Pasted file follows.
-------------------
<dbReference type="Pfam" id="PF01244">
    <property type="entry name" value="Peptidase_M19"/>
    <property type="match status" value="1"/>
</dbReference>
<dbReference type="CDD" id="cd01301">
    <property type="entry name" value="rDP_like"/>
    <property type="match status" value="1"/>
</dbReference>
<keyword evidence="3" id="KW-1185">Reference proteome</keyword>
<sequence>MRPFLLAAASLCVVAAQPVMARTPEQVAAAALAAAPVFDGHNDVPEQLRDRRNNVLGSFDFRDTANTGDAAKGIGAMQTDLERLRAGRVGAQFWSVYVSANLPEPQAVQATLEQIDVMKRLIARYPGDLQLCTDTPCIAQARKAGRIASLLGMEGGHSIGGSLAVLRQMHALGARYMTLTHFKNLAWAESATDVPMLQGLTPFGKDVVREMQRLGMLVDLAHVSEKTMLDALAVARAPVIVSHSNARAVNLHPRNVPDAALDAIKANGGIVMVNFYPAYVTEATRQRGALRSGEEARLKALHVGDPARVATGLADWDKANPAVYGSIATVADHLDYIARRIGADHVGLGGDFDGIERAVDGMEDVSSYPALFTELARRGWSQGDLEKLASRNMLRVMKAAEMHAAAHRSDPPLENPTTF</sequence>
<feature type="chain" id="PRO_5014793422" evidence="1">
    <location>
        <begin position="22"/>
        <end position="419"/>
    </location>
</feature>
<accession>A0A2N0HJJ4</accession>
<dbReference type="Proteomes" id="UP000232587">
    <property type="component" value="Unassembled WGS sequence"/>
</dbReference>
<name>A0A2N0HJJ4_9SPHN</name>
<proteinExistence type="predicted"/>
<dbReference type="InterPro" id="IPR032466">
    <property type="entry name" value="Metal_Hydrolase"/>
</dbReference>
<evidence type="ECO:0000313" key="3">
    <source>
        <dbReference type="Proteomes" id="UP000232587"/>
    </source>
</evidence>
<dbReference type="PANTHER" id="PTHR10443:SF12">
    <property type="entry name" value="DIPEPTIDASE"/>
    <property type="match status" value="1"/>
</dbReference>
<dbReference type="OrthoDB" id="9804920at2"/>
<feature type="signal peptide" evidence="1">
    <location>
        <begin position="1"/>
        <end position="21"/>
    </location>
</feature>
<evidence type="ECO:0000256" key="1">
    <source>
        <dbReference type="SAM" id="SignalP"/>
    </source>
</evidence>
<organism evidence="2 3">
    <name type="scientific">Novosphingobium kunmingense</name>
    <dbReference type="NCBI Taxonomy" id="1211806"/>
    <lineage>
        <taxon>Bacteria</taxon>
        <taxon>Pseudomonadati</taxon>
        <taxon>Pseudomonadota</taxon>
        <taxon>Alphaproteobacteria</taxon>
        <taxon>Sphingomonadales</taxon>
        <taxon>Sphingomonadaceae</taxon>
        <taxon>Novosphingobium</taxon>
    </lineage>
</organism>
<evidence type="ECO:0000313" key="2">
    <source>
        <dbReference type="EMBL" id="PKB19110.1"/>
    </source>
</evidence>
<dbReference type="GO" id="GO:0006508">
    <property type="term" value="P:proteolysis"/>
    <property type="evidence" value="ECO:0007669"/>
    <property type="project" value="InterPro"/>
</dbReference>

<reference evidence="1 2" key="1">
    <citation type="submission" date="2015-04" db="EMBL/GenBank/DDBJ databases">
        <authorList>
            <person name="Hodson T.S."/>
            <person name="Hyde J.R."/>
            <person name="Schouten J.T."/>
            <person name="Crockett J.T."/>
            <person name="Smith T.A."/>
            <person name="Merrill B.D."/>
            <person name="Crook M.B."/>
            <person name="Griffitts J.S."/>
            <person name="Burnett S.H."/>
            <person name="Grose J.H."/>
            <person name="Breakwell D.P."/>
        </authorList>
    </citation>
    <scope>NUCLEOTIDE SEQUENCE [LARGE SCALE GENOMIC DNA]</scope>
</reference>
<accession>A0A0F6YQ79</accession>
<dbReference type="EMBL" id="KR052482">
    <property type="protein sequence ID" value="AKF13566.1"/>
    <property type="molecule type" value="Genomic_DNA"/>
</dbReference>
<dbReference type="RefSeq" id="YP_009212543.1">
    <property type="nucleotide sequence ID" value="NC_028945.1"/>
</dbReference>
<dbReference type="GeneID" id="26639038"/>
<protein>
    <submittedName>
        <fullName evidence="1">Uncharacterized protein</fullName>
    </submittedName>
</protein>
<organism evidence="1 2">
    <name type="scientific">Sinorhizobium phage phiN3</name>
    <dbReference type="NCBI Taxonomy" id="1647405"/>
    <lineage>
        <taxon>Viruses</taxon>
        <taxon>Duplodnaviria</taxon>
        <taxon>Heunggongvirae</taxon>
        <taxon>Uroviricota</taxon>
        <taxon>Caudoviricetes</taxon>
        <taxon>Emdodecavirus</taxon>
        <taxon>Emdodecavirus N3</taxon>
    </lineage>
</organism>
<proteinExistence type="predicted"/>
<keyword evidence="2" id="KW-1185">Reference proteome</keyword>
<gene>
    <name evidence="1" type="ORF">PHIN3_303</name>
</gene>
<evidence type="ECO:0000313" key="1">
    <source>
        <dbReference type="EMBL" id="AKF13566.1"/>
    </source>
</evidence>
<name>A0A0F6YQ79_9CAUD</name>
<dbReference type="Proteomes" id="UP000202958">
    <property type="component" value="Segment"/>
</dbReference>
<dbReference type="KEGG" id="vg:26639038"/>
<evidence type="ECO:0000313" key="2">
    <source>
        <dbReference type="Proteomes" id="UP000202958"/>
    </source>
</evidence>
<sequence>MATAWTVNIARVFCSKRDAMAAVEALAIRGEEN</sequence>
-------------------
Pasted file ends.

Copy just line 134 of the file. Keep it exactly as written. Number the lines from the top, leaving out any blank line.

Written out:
</evidence>